Put Your Money Where Your Faith Is
Save, share, invest — and trust in God.
by Tom McFeely | Source: Catholic.net
Catholic investment adviser Phil Lenahan says Catholic parents have a biblical calling to be wise stewards of the material wealth that God bestows on their families.
But what does that calling mean in practical terms? What principles should guide Catholic dads and moms as they seek to provide for their families’ future needs through sound investment of the family income?
And how can they avoid investing in companies that are linked to gravely immoral activities like pornography or abortion?
Lenahan, who lives with his wife Chelsey and their seven children in Temecula, Calif., and is a Register “Family Matters” columnist, says the first principle that should inform Catholic parents is that they have a practical and spiritual responsibility to save money for the future.
“It is scriptural to save for those future needs,” Lenahan says, citing Joseph’s advice that Pharaoh should set aside 20% of his realm’s crops in years of plenty to protect against the coming years of famine. “Most of us are going to hit a time when we’re not able to generate the annual income that we can when we’re younger.”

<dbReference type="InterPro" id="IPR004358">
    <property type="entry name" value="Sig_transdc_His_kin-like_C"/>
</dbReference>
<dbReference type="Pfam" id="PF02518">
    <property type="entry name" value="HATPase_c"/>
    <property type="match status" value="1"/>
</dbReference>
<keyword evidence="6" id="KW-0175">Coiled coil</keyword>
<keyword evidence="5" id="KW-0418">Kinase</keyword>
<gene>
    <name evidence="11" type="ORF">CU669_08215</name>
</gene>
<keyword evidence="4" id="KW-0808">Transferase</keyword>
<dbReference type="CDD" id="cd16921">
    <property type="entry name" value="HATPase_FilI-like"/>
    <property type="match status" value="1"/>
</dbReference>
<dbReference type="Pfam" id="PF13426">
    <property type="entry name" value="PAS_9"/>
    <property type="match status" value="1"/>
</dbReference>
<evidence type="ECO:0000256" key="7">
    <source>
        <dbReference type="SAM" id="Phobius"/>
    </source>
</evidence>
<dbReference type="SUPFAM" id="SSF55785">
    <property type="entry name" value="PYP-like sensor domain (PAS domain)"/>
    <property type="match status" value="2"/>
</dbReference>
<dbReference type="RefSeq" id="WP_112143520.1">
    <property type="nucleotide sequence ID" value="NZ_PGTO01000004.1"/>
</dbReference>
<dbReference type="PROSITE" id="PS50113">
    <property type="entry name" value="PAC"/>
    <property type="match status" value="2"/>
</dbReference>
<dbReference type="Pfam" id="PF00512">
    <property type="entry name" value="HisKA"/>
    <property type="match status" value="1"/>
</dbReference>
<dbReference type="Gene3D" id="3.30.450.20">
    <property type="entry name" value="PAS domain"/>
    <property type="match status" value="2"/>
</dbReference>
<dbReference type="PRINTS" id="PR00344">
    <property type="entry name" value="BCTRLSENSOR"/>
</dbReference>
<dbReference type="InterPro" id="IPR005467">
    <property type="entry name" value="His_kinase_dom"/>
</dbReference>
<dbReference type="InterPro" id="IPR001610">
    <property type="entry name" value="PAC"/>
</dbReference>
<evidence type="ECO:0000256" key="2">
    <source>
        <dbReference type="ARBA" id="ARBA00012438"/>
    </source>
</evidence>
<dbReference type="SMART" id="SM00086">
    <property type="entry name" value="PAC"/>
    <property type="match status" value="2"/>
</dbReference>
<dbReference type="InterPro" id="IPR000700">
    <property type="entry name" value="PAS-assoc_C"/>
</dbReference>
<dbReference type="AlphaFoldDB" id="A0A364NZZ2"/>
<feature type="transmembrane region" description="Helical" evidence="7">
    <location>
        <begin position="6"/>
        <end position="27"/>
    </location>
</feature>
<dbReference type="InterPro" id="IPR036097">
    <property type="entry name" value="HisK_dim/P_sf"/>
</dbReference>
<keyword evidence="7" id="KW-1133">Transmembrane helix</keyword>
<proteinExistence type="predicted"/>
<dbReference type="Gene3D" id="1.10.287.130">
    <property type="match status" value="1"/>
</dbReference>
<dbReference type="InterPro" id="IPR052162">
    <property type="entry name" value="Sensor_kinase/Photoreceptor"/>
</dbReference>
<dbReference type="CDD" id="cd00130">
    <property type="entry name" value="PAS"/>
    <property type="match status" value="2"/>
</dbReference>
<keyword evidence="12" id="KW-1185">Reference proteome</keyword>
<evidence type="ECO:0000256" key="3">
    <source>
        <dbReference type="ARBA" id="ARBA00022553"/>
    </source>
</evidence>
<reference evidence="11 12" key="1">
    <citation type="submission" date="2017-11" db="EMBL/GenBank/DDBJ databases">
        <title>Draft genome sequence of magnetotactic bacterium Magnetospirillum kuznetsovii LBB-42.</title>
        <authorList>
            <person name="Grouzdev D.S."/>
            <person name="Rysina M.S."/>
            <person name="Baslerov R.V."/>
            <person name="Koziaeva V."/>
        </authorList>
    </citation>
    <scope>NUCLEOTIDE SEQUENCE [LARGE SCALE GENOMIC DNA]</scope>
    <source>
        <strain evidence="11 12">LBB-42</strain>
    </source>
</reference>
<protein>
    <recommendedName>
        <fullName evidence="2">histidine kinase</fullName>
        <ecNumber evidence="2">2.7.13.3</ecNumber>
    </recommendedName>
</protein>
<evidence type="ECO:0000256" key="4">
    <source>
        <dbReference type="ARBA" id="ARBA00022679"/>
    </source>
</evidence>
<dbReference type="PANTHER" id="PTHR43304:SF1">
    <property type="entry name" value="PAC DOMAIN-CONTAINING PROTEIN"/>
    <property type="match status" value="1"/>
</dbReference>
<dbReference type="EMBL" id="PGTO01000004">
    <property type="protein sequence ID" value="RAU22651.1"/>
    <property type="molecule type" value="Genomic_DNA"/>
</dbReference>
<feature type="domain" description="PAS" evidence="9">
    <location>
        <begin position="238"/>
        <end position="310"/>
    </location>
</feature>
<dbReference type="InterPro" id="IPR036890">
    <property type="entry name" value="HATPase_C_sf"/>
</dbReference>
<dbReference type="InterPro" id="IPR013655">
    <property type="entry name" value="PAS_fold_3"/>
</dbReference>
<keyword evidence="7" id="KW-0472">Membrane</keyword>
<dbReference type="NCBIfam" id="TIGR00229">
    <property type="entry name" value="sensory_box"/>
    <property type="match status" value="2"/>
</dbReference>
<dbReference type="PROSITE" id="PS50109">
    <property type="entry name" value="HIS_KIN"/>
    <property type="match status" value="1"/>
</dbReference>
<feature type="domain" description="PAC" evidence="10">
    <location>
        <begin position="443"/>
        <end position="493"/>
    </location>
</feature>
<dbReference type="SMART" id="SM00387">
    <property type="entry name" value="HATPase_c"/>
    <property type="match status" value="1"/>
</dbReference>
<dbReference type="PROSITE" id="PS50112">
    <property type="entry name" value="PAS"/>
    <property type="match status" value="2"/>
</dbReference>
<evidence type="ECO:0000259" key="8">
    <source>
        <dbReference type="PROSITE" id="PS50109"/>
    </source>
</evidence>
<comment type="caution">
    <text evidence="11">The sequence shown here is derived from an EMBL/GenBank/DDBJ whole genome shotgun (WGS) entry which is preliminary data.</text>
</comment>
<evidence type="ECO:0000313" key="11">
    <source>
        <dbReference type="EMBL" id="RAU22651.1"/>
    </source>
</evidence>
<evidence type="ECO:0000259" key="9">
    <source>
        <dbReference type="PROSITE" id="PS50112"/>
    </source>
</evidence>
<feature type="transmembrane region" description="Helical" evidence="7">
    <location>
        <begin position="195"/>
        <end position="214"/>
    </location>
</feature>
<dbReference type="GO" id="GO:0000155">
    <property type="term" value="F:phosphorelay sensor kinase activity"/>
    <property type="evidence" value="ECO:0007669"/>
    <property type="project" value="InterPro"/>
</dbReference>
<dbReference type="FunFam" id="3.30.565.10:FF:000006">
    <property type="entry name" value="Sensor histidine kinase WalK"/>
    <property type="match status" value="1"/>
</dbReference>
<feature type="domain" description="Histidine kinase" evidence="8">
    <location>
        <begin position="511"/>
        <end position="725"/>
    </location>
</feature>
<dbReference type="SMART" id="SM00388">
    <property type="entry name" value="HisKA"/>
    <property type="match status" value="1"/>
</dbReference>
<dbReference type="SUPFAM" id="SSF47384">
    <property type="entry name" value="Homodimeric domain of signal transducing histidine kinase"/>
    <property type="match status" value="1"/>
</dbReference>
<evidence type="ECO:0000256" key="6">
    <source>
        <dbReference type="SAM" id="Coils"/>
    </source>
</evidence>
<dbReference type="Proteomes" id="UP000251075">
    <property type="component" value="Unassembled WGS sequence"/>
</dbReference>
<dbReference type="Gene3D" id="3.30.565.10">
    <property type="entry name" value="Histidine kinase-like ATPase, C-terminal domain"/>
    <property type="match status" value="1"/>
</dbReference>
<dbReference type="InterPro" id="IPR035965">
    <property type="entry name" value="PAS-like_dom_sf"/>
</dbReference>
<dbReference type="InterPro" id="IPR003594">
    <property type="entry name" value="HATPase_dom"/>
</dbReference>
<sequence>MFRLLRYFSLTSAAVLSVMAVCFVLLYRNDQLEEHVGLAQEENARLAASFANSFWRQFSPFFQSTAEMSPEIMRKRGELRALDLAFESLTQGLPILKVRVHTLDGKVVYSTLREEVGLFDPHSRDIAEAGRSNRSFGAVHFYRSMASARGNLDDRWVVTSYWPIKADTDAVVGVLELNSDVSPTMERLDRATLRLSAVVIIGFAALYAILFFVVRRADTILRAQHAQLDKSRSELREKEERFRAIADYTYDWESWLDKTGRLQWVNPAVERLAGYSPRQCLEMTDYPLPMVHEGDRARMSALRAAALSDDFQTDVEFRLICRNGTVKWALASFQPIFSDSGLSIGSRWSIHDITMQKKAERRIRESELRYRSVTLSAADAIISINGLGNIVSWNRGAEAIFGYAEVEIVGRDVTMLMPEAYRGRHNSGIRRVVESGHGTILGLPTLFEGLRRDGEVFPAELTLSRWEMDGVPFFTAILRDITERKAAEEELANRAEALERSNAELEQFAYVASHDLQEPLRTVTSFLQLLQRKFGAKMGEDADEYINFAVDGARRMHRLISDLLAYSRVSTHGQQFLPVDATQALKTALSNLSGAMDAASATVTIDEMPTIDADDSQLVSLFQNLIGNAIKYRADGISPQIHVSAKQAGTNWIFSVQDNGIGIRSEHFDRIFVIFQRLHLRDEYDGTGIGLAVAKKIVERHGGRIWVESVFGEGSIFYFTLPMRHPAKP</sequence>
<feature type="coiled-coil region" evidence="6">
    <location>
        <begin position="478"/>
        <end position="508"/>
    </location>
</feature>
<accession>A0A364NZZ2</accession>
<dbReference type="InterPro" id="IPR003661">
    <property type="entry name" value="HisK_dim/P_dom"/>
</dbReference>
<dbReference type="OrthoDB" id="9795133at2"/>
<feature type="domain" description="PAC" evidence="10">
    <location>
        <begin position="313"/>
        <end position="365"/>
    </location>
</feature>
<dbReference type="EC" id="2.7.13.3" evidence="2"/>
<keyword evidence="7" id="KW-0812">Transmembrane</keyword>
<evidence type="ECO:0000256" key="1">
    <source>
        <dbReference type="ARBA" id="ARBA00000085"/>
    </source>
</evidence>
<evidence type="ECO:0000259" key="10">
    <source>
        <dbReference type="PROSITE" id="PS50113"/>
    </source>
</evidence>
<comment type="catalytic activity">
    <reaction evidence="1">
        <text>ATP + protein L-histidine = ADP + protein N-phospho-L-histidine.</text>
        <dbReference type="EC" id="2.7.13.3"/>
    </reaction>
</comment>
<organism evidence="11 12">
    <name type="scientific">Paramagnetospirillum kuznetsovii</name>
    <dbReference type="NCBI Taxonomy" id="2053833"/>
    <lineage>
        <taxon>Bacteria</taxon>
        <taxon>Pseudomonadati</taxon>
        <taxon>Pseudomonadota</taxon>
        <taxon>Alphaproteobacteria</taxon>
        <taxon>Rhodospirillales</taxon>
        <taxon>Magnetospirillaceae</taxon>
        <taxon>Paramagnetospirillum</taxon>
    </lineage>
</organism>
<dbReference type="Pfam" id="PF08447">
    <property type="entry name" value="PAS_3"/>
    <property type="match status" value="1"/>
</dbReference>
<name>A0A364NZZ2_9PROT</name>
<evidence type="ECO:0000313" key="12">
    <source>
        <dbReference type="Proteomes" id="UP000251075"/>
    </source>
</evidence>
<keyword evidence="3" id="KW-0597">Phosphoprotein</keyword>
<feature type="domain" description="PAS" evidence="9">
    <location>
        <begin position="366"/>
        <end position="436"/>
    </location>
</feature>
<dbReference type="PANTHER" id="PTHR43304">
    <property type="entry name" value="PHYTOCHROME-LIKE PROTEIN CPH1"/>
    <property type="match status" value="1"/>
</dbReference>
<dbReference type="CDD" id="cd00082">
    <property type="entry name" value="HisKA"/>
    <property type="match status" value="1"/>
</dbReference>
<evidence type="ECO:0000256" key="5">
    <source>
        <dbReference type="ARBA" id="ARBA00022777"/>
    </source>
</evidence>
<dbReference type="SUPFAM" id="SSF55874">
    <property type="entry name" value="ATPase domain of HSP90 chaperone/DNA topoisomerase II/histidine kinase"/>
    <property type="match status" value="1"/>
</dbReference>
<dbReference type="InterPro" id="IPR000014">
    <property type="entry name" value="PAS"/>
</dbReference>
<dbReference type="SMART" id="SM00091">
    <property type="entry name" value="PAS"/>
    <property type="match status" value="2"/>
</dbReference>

Lenahan notes that the Bible also has passages that warn against hoarding. The key difference is the motive involved in setting aside wealth: As long as it’s done to meet legitimate future needs, rather than to pursue a life of future idleness or other selfish ends, investing is a God-given family responsibility.
Another issue is the morality of taking risks with the family savings by investing in the stock market or other financial instruments.
Samuel Gregg, director of research for the Michigan-based Acton Institute, says there’s nothing wrong with Catholics accepting some degree of uncertainty in their investment decisions.